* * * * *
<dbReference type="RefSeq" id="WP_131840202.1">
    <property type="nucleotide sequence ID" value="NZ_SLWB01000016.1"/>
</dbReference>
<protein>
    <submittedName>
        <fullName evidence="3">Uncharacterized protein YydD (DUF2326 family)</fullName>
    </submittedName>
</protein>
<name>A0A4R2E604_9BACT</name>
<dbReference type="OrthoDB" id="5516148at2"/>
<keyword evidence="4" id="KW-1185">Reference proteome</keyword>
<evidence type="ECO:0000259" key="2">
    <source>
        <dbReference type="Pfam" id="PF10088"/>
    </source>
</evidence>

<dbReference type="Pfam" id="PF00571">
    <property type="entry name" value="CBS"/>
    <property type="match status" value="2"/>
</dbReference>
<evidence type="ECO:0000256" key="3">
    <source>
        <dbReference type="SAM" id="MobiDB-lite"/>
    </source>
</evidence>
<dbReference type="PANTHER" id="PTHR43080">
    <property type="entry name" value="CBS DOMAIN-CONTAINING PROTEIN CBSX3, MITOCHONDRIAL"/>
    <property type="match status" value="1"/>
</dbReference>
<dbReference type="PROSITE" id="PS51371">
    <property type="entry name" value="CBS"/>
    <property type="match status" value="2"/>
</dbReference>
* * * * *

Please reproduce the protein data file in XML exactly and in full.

<dbReference type="RefSeq" id="WP_131840202.1">
    <property type="nucleotide sequence ID" value="NZ_SLWB01000016.1"/>
</dbReference>
<protein>
    <submittedName>
        <fullName evidence="3">Uncharacterized protein YydD (DUF2326 family)</fullName>
    </submittedName>
</protein>
<name>A0A4R2E604_9BACT</name>
<dbReference type="OrthoDB" id="5516148at2"/>
<keyword evidence="4" id="KW-1185">Reference proteome</keyword>
<evidence type="ECO:0000259" key="2">
    <source>
        <dbReference type="Pfam" id="PF10088"/>
    </source>
</evidence>

<dbReference type="Pfam" id="PF00571">
    <property type="entry name" value="CBS"/>
    <property type="match status" value="2"/>
</dbReference>
<evidence type="ECO:0000256" key="3">
    <source>
        <dbReference type="SAM" id="MobiDB-lite"/>
    </source>
</evidence>
<dbReference type="PANTHER" id="PTHR43080">
    <property type="entry name" value="CBS DOMAIN-CONTAINING PROTEIN CBSX3, MITOCHONDRIAL"/>
    <property type="match status" value="1"/>
</dbReference>
<dbReference type="PROSITE" id="PS51371">
    <property type="entry name" value="CBS"/>
    <property type="match status" value="2"/>
</dbReference>